Steps after steps paced along the corridor, an unknown urgency floating in the air. Maybe these people, these patients knew exactly where to go and chose to seize this momentary control. I, a misfit, felt quite the opposite. The lights in the long corridor of the hospital were white, blinding, almost present with the objective of sucking any life that might be left lurking in the corners. I had reached a quarter of an hour earlier than my scheduled appointment and now had no choice but to wait.
The din became more deafening and unable to calm the disquiet within, I decided on getting some fresh air and returning when it was time for my turn. The December morning was dark and chilly but beads of sweat had begun lining my forehead. I had taken the earliest appointment possible to avoid prying eyes but now I felt sick. The stars were slowly fading away and I watched the day break along with me.
“Pharmacy” the bold, red letters announced. Just what I needed. I rushed my way into the shop attached to the building, almost as if to look for all the missing life that might’ve collapsed onto it from the bigger structure. The walls of the tiny room were lined with shelves full of medicines and held a mild reek of disinfectant. Spotting no one inside, I mindlessly stepped further in, almost repulsed by the unpleasantness. It must’ve been a few moments later that I realized I wasn’t alone. Behind the cash counter separating us, someone knelt with their head bowed in the direction of one of the walls, praying on the unwelcoming winter tiles. His head was covered with a handkerchief and though I could only see part of his face, I stumbled out with an eerie feeling of having intruded on some sacred, intimate space not meant for my eyes. Standing on that threshold, trying with all my might not to look, I almost forgot where I had to be. In the moment, I belonged nowhere. He must’ve heard the unintentional shuffling from when I had walked in seconds ago because the man hurriedly opened his eyes, got up and signaled at me to come in. “Sorry madam, Namaaz nahi chhod sakte,” but he wore no look of a man who had just been praying. “I’m-I’m sorry. Mujhe dikha nahi.” He just smiled sheepishly with empty eyes not quite looking at me. “Ekk Crocin. And bhaiya-mask pehen lo please. Corona khatam nahi hua abhi, aapko bhi khatra hai.” He pulled off the handkerchief that had been covering his head and tied it around his mouth, then opened a drawer on the counter and started looking for what I had asked for. Such a common medicine must be kept handier than others. He pulled out a strip of the blue tablets, cut out one for me and put on plastic gloves before handing it to me. “Madam, please kissi ko bolna mat. Woh Namaaz ke time saans lene mein dikkat hoti hai.” I nodded comprehendingly and was just pulling out my purse as he spoke again. “Aur ab waise bhi lagta hai jaan bachaane laayak kucch bacha nahi.” I was a little taken aback but was aware that the acting government had been a source of distress to the rich and poor alike, neither of whom left any opportunity to vent about it to most anyone who would listen. “Ekk beti honi thi, woh bhi duniya mein aane se pehle hi chal basi. 9 hafte ho gaye aaj.”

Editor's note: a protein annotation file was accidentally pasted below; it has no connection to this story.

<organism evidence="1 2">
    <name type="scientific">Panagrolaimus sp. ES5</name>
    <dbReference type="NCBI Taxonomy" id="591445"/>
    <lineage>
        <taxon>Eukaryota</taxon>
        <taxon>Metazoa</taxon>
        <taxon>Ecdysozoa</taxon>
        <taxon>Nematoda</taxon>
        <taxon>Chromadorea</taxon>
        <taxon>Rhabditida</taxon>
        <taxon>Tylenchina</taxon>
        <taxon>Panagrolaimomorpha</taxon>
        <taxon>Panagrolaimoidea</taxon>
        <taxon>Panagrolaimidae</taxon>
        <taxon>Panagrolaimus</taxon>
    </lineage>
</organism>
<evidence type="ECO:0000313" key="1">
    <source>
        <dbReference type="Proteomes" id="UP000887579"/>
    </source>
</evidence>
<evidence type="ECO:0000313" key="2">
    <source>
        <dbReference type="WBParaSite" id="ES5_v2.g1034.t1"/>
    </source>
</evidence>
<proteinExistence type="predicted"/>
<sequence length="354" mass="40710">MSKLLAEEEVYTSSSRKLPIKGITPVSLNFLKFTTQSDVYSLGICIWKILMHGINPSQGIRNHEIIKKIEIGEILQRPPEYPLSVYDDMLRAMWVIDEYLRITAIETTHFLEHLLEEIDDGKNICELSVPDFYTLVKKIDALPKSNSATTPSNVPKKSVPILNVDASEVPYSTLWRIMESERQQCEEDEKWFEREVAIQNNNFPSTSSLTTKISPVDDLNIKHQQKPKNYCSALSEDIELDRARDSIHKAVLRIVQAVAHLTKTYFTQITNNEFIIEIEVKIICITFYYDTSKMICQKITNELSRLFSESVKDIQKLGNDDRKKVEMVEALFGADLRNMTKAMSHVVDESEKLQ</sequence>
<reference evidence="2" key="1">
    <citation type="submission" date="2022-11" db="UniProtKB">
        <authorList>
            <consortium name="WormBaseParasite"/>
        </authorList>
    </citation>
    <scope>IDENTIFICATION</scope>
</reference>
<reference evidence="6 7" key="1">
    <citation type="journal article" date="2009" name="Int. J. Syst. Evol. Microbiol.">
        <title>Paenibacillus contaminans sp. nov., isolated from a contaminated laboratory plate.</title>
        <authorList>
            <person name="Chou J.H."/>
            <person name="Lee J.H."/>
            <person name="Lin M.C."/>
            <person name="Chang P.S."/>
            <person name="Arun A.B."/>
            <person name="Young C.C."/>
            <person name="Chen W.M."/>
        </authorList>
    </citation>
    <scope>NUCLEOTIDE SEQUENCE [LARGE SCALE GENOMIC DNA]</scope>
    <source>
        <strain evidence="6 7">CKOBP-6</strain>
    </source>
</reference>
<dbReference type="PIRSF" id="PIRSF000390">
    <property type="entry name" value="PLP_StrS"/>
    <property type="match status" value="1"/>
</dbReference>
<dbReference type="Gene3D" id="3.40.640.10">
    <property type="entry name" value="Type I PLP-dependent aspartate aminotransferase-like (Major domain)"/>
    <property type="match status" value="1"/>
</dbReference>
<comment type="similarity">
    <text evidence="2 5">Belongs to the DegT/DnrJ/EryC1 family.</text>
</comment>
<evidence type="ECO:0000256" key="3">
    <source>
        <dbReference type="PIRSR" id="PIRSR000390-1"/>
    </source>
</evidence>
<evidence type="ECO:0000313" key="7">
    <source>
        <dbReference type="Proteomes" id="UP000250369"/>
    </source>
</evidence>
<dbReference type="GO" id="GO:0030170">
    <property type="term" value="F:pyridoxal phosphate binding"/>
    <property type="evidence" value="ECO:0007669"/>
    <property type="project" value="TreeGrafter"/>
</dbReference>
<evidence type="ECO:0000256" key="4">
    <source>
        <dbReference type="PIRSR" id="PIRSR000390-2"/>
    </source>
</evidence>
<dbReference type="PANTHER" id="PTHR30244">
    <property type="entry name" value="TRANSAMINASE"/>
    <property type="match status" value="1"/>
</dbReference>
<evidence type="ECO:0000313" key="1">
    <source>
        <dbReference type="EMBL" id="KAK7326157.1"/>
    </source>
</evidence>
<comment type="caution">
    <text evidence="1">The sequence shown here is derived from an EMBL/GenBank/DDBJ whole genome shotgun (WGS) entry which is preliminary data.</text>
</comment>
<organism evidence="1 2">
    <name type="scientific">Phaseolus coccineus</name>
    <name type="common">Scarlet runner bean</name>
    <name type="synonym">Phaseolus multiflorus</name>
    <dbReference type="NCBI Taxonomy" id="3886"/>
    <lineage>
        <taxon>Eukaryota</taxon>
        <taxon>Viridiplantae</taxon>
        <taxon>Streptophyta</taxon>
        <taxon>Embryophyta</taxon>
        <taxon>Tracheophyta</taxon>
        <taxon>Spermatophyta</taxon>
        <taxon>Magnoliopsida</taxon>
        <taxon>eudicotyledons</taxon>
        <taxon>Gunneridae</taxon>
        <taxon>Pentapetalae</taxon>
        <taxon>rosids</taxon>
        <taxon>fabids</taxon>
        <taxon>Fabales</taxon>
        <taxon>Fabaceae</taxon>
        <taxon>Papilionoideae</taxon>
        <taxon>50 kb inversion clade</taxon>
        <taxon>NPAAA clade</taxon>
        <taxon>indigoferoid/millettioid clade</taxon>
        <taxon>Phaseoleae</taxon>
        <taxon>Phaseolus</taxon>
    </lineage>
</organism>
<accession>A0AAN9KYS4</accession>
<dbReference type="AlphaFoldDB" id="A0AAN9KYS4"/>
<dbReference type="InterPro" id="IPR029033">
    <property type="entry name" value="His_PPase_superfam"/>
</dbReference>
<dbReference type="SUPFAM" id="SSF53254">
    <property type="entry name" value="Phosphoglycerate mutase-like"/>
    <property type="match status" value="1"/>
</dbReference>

I felt the life inside me ebb away. Who was this man and why did he think it was okay to share all of this with me? The clock said it was time for me to go back into the building but something paralyzed me, some fear of never knowing what had happened with this stranger. As if his truth was more important to me than my own and I had to make that known to him. But at a loss of words, I could only nod in solidarity. Trying to get a hold of my money and my words, I was interrupted midway. A tall man with an intimidating air about him had walked in and was now demanding a refund of some kind in an aggressive tone. The voice within my throat had failed me, and him, the one who probably needed to hear it the most.
After paying, silenced for an entire lifetime lived in that absence of stories, I slowly left the shop. The chemist had been too preoccupied dealing with the other man to notice the change I had placed on the counter before him, let alone reading the desperation in my demeanor right before I walked out. The sky was translucent now, a light blue with specks of sunshine glowing through the nebulous clouds. It was finally dawn. After breathing in all I could, I got into my car and just before hitting the ignition, pulled my phone out and began writing. “I didn’t get it checked. I’m keeping it even if it’s a girl,” and this time, I drove off without waiting for a response.

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